Getting Your Home Ready For the Seattle Winter

In Seattle, Winter and rain are almost synonymous.  Getting the Seattle home prepped for winter, therefore, means preparing for more than just cold, it also means making sure your house is ready for the wind and the rain. Below is our, by no means comprehensive, check-list for winter home prep in Seattle.

Get the Water Away From Your House:

  • Clean gutters and downspouts: This is the single most important thing for Seattle homeowners to address each winter. Our roofs collect, and shed, an incredible amount of water in a very short period of time. Being able to redirect that water well away from the house, quickly and efficiently is key to preventing water intrusion.
  • Inspect your roof and shingles: Shingles and other roofing materials can be damaged by wind, branches, animals, moss and more. While you are working to clear your gutters, go ahead and take a look at your shingles as well. In particular look for any damaged, torn or missing shingles.
  • PLEASE BE SAFE:  Falls from ladders cause a huge number of deaths and injuries each year. Please review ladder safety rules here, or hire a professional for ladder and roof work.


Prep Your Heating Systems:

  • Have your furnace or heat-pump inspected and serviced: This is important not just for your furnace and your comfort, but also for your resale value. A regularly serviced heating system will last longer and run more efficiently. Home inspectors always look for a heating unit’s service record, and not having one is a red flag for potential buyers.  Furnace filters should be replaced base on the schedule recommended by you manufacturer.
  • Have your chimney cleaned if you burn wood: If you use a wood, pellet or other fuel source that generates smoke with particulate matter, it is a good idea to have your chimney regularly inspected and, if needed, cleaned.

Inspect Windows and Doors:

  • Look for gaps and feel for cold air: Weatherstripping around windows and doors tends to become less effective over time as it wears down and/or compresses.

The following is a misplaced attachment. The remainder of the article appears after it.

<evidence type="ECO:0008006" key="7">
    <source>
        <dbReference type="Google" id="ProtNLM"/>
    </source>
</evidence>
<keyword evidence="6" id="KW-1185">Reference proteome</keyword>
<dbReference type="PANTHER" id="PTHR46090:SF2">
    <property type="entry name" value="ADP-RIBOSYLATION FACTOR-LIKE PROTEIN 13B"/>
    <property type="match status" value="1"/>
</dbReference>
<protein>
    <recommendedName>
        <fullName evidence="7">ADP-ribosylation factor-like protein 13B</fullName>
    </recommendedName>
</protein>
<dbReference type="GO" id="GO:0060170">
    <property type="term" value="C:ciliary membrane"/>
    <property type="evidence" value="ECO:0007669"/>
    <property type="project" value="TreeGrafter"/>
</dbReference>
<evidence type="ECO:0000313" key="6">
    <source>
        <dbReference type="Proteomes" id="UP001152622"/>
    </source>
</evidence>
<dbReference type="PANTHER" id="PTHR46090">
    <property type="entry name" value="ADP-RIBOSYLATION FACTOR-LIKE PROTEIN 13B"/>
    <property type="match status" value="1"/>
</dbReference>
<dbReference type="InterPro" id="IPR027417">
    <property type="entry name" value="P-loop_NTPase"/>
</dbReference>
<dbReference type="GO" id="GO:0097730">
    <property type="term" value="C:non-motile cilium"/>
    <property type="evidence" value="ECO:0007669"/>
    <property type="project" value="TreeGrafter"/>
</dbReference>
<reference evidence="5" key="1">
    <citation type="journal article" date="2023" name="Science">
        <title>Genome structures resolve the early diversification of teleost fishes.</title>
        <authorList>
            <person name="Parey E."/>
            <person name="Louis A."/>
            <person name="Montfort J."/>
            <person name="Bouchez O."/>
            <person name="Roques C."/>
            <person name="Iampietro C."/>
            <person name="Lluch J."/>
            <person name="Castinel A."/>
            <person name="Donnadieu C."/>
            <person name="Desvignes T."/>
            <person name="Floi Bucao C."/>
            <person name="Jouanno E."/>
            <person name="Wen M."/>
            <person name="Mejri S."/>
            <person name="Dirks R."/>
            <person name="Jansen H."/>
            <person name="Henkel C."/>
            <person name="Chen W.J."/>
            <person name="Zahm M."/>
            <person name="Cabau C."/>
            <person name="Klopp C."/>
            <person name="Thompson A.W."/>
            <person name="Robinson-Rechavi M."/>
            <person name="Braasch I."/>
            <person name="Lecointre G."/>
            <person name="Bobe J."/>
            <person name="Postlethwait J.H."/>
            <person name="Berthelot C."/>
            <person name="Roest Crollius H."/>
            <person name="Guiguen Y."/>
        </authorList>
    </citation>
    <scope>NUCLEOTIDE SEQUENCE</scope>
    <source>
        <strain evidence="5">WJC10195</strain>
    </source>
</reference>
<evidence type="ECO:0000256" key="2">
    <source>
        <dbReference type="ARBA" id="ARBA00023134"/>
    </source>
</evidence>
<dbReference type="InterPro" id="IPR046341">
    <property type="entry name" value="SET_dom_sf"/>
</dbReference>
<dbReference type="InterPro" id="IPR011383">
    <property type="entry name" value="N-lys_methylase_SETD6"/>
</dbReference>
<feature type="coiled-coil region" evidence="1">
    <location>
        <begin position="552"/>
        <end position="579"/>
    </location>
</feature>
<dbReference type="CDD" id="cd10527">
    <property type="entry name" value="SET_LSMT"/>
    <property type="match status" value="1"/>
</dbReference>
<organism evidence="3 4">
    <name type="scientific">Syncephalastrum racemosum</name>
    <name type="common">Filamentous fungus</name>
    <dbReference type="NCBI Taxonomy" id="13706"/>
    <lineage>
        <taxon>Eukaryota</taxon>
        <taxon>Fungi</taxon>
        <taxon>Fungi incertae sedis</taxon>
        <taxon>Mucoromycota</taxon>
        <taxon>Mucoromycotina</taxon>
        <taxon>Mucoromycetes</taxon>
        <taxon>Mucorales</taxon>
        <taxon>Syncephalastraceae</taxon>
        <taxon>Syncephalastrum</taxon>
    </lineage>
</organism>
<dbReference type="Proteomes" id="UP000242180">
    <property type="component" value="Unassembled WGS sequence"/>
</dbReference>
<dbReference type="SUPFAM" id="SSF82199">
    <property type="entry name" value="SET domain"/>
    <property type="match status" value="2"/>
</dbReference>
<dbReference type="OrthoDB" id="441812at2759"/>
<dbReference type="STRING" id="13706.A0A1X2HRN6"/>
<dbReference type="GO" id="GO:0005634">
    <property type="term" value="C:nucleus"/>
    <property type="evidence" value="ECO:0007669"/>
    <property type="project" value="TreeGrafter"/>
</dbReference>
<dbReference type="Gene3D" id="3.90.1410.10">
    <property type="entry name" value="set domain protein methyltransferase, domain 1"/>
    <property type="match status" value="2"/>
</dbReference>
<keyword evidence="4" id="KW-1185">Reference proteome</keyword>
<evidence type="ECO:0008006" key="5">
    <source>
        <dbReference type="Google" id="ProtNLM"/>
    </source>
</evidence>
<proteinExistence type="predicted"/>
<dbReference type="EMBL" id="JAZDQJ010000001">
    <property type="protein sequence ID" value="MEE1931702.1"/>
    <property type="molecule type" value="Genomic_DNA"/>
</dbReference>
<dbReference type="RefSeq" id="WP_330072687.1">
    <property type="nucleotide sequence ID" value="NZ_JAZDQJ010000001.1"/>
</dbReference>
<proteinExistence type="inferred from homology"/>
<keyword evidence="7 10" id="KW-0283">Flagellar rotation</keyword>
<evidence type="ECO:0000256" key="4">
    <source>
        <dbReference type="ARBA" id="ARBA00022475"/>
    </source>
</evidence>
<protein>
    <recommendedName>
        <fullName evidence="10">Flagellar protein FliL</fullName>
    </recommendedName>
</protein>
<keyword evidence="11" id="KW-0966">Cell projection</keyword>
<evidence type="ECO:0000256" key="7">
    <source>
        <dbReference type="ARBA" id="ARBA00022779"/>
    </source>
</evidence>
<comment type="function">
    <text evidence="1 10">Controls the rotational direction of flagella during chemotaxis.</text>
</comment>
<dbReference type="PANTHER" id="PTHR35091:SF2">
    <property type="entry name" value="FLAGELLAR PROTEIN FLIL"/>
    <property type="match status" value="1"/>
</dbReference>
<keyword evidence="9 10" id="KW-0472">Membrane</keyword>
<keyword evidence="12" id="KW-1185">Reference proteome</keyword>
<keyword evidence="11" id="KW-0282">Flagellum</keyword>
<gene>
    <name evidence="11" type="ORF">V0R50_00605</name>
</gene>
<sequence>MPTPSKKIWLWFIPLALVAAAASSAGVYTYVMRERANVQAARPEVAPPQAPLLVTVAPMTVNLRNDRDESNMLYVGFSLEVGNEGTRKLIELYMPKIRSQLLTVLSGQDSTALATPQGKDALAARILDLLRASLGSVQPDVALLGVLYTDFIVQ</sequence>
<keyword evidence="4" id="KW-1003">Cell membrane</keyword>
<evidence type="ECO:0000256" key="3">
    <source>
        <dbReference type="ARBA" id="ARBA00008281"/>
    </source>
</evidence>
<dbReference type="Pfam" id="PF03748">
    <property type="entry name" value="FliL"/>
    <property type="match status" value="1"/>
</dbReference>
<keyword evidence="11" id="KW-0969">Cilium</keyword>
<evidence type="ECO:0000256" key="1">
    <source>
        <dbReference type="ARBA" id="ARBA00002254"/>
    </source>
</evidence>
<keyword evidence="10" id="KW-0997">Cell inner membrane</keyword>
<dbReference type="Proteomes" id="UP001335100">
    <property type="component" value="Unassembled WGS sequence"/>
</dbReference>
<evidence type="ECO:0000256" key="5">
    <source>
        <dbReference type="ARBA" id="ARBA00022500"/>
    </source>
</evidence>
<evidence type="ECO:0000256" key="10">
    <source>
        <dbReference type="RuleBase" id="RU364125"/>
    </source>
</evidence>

Winterize Outdoor Water Supplies

  • Broken pipes are no fun anytime, but can be particularly devastating during severe weather.  All hoses should be disconnected from outdoors spigots. If possible, turn the water off to your outdoor spigots. If you do not have the ability to turn them off, use inexpensive insulating caps to protect the pipes from freezing temps.

Inspect Your Attic:

  • Take some tome to get into your attic. Once there you are looking for a coupe of different things. First, pay attention for any signs of rodent infestation. Second, you can look to see if there are water marks or any other indication of leaks. Lastly, take a moment to access your insulation. Many older homes have little to no insulation. An appropriately insulated attic is more efficient and more comfortable.

Safety First

  • Colder temperatures means you will be introducing heat sources into your home. With those heat sources comes an increased risk of fire or carbon monoxide. Autumn is the time to  test smoke detectors, test carbon monoxide detectors and check your fire extinguisher.

We hope this list has been helpful.  We know great contractors who can help with pretty much all of these items, so reach out if you need some names.